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Daddy Nostalgia Movie Review

bogarde tavernier birkin film

Dirk Bogarde and Jane Birkin in a film by Bertrand Tavernier? Sounds pretty good, doesn't it? Regretfully, Daddy Nostalgia, which sounds terrific on paper, is slow as molasses to watch. Tavernier's own father was dying as the film was being made, but the director chose to approach the subject of mortality at an oblique angle and the results are false and boring. Birkin's character is filled with adolescent concerns and behavior, a bit weird to watch in a woman of 45. And sorry, I just can't accept a screen personality as strong as Bogarde as he mopes around a French villa, waiting to die. He may have been able to pull it off in Death in Venice, but Tavernier isn't Visconti and screenwriter Colo Tavernier O'Hagan isn't Thomas Mann. The threadbare premise of the film is that Birkin's character was neglected as a child and she still yearns for Daddy's approval 40 years later. Bogarde is an insensitive, unappealing lout who can't talk with either his French wife (Odette Laure) or his very British daughter. Birkin has agreed to visit for a pre-determined amount of time, and when the time is up, she leaves. The last act occurs off camera, so nothing much happens for 105 minutes except that you get a chance to see how Bogarde looks and sounds these days (great, on both counts). Too bad his first theatrical feature since 1978 is such a sluggish vehicle. Bogarde deserves a much better swan song than Daddy Nostalgia. AKA: These Foolish Things; Daddy Nostalgie.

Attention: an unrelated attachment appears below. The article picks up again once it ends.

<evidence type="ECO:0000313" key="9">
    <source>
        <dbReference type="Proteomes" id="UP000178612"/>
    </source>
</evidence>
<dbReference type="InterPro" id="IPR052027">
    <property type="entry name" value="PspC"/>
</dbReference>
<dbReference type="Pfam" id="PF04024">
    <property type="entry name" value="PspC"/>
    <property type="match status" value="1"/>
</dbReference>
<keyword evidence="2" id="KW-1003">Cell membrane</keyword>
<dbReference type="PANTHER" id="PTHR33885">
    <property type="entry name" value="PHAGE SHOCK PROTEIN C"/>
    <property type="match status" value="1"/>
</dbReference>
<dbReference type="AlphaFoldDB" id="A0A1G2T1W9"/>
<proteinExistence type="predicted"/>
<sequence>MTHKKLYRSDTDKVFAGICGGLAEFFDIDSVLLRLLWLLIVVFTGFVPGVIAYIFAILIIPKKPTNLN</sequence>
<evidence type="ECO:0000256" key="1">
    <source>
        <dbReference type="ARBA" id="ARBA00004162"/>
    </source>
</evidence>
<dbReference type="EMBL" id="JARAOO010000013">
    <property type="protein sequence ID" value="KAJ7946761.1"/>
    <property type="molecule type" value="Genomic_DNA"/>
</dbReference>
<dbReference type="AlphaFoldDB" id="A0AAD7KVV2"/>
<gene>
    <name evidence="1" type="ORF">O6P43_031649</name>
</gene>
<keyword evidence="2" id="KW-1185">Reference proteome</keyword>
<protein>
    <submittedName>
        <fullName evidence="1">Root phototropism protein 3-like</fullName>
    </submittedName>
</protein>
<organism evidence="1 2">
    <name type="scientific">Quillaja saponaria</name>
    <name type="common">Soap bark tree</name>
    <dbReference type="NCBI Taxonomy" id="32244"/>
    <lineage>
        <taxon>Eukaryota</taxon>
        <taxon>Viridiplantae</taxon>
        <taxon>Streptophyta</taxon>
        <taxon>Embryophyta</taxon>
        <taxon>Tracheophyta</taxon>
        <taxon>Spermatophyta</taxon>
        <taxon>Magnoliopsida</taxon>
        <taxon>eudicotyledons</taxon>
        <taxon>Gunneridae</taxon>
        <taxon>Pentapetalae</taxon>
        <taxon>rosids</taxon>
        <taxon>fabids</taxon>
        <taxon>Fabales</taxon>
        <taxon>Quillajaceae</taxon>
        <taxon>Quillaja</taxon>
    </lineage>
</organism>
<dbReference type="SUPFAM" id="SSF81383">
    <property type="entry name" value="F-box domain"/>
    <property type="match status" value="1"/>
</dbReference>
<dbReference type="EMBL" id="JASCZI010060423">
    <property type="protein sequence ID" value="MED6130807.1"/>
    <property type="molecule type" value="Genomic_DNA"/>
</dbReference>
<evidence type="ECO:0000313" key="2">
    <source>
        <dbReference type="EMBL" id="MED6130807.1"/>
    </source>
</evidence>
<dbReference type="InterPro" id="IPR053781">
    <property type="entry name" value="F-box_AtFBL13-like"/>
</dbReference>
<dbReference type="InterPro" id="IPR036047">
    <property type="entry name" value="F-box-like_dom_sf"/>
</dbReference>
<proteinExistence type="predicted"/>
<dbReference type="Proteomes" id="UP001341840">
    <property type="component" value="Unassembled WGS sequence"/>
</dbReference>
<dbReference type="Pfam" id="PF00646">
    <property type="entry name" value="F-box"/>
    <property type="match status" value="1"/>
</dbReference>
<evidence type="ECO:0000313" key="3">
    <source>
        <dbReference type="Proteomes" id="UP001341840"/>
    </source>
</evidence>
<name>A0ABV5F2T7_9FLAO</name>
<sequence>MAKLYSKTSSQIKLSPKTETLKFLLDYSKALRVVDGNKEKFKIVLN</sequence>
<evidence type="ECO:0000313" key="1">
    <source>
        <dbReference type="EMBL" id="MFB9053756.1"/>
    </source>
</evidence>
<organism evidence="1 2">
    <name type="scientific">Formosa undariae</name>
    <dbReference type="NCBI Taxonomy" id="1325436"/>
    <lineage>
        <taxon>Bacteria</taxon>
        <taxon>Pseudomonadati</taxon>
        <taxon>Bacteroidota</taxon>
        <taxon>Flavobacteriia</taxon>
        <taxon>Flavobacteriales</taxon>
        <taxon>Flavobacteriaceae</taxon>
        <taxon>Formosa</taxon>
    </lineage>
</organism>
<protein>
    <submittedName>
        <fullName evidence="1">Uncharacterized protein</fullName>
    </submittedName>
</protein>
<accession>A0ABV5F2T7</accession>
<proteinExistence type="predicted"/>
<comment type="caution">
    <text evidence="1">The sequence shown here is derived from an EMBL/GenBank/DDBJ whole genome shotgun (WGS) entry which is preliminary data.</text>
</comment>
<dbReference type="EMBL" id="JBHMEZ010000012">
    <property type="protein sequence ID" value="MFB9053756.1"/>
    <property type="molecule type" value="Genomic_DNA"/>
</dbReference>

1990 105m/C FR Dirk Bogarde, Jane Birkin, Odette Laure; D: Bertrand Tavernier; W: Colo Tavernier O'Hagan; C: Denis Lenoir; M: Antoine Duhamel. VHS

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